Sourcing is the process of actively seeking out candidates most often through the use of the Internet. With amount of time we, as individuals spend online growing, sourcing is a great way to engage a passive job seeker before they are actively looking for a job at a new company.
The challenge of sourcing is that now nearly everything we do is happening online. It’s a noisy space making the process of finding qualified candidates extremely challenging. I liken it to attending a conference party like a few of them at Oracle World or Dreamforce and being told that somewhere at that party among the 50,000 registered was the holy grail of employees in the market to work at a new company. Finding this talent is searching for a needle in a haystack. It takes a special sourcing skill or a hell of a networker to find that one qualified candidate.
Talent attraction teams have to weigh the time spent by an internet researcher compared to the cost to use job posting services or a third party agency. Recruiter agencies while effective can be expensive and in the technical industries cost upwards of 25% of the candidate’s first year salary. If an engineer’s salary hoovers at $200,000 per year, you would pay an agency recruiter $50,000 for a single opening.
This is the reason many technology companies are leaning towards in house and those who are contract recruiters. They aren’t focused on the fee of placing a single candidate and are more vested in the growing the organization for the long term. They work for your company and represent the organization. Good contract recruiters become long term ones, and it’s clear to me who is likely a good fit for an organization and who is not. Good contract recruiters in the tech world’s contract extends long beyond 90 days.
Good Technical Recruiters are Hard to Find
The challenge with sourcing which frankly is a lot like blogging is that there is no barrier to entry. Everyone thinks they are a blogger. Everyone is a sourcer just like everyone is a technical recruiter. It gets extremely noisy but over time, it becomes more clear who is talented at finding talent online. Technical talent is extremely challenging. Companies are taking over 58 days to fill the average job opening with important positions like engineers and coders taking six months or more to find a candidate. Traditional job posting channels are useless as tech talent hides in the shadows with the best taking on new positions on the recommendations of friends.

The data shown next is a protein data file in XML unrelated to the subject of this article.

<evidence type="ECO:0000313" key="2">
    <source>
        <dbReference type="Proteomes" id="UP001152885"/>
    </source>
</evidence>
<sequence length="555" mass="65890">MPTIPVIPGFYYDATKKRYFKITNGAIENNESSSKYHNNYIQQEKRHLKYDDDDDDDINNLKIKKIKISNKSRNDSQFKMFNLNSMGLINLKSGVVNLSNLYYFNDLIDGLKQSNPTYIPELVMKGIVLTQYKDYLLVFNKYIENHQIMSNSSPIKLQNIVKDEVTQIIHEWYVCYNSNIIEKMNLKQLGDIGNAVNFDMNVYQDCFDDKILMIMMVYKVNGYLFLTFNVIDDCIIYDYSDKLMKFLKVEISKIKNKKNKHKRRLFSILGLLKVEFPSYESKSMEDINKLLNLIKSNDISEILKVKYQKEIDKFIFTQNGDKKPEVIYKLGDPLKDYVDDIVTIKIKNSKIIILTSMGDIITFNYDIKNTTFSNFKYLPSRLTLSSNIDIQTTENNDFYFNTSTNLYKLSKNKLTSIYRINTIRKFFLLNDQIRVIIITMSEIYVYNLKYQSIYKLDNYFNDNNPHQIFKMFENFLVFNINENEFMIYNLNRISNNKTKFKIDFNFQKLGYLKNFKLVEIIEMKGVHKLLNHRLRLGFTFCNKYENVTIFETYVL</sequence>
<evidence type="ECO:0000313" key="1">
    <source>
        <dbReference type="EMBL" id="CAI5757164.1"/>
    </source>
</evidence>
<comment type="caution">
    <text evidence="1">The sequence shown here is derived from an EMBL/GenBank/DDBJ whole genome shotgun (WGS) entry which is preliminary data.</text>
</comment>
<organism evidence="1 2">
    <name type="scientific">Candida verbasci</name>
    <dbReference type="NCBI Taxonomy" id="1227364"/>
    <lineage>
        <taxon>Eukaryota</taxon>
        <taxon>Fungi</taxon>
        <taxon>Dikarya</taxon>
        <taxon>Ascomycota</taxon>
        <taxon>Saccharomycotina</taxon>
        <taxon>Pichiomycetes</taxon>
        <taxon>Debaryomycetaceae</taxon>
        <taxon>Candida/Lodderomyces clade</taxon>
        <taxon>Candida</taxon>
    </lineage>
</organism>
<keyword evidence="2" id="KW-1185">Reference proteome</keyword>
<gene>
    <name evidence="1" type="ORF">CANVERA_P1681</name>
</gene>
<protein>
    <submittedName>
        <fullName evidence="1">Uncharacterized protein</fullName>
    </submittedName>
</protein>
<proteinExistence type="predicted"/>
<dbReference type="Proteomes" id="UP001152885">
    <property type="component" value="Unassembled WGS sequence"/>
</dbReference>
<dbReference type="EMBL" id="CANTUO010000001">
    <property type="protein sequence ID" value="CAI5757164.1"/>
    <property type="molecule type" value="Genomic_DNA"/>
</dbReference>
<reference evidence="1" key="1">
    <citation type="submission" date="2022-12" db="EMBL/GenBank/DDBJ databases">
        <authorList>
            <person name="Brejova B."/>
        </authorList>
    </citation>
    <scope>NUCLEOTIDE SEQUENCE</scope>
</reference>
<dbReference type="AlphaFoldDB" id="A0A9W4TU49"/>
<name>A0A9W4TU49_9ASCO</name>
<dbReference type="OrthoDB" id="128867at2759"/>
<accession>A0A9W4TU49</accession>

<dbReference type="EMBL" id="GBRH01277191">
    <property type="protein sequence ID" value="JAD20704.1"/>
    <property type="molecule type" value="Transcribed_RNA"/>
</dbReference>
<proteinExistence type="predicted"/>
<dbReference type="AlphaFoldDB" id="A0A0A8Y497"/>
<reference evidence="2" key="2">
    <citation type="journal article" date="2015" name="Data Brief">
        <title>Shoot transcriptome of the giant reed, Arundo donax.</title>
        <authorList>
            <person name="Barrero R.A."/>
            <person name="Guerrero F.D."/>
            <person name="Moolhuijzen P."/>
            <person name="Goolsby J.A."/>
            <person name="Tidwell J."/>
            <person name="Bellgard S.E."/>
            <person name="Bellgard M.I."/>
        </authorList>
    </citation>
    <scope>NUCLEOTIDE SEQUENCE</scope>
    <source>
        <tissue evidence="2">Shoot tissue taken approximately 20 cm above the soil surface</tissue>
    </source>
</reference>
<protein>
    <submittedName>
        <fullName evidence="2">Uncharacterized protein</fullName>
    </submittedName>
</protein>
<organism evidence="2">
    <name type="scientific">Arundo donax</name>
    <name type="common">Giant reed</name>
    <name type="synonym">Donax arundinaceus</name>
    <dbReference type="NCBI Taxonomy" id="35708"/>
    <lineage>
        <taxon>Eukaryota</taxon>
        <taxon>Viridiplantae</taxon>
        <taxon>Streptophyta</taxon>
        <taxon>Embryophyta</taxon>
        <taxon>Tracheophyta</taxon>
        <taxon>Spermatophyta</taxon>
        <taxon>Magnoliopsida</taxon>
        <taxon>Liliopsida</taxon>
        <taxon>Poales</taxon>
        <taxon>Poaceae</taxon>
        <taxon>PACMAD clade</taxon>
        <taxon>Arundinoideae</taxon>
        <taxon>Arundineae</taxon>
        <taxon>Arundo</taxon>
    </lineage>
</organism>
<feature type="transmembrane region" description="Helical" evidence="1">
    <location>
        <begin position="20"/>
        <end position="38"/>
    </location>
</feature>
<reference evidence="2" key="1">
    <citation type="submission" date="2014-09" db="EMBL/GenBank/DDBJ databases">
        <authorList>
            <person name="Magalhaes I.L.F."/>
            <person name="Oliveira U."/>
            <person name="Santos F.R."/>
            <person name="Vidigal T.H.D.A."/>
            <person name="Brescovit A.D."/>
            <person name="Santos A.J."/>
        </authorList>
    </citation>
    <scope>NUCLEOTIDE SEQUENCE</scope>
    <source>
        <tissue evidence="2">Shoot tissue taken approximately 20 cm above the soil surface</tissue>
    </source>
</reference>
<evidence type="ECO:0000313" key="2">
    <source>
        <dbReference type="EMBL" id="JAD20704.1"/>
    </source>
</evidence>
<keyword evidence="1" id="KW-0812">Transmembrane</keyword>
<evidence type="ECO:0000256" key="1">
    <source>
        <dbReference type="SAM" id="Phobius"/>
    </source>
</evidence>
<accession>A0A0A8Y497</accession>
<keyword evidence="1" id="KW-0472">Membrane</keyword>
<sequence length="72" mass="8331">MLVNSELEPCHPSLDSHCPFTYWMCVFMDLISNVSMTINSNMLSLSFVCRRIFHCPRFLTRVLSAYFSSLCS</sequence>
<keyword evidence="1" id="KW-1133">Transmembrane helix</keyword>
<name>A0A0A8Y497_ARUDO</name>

Talk to any highly skilled engineer and they will fill your days with stories of dumb recruiting blunders and bad LinkedIn InMails from recruiters desperate to fill an opening. Bad recruiting gives us recruiters and sourcers a bad name. The need for great recruiting and sourcing talent is so great that startup founders and CEOs are going to great lengths to find not only good engineers but good recruiters to work on behalf of their company.
Tips to Recruit Technical Recruiters for your Technology Company
Her recommendations for recruiters and startups from her two years posing as a candidate to recruiters are insightful. Technical recruiters and talent attraction teams can learn a thing or two.
- Recruit off the grid.
- Recruiters flock to LinkedIn first, if not always. To increase your personal opportunities, join LinkedIn.
- Your real recruiting nemesis is the start-up down the street. Pitch your job opportunities with more specificity than “fast-paced, innovative startup.”
- Find your superstar engineers first and your superstar in-house recruiters second.
- Push for at least 18-month no-poach policies with external recruiters.
Good recruiters and sourcers are the second most important positions at your company. While engineers help build your product, your recruiters uncover the great talent to continue growing and scaling your organization. Not every recruiter is a good one but when you find one they can help transform your organization whether you are a technology startup in Silicon Valley or a grocery store chain in the Midwest. Good recruiters are not always great sourcers but by working together they can help uncover hidden gems and hires that can transform your organization. At the heart of a great organization, talent is key.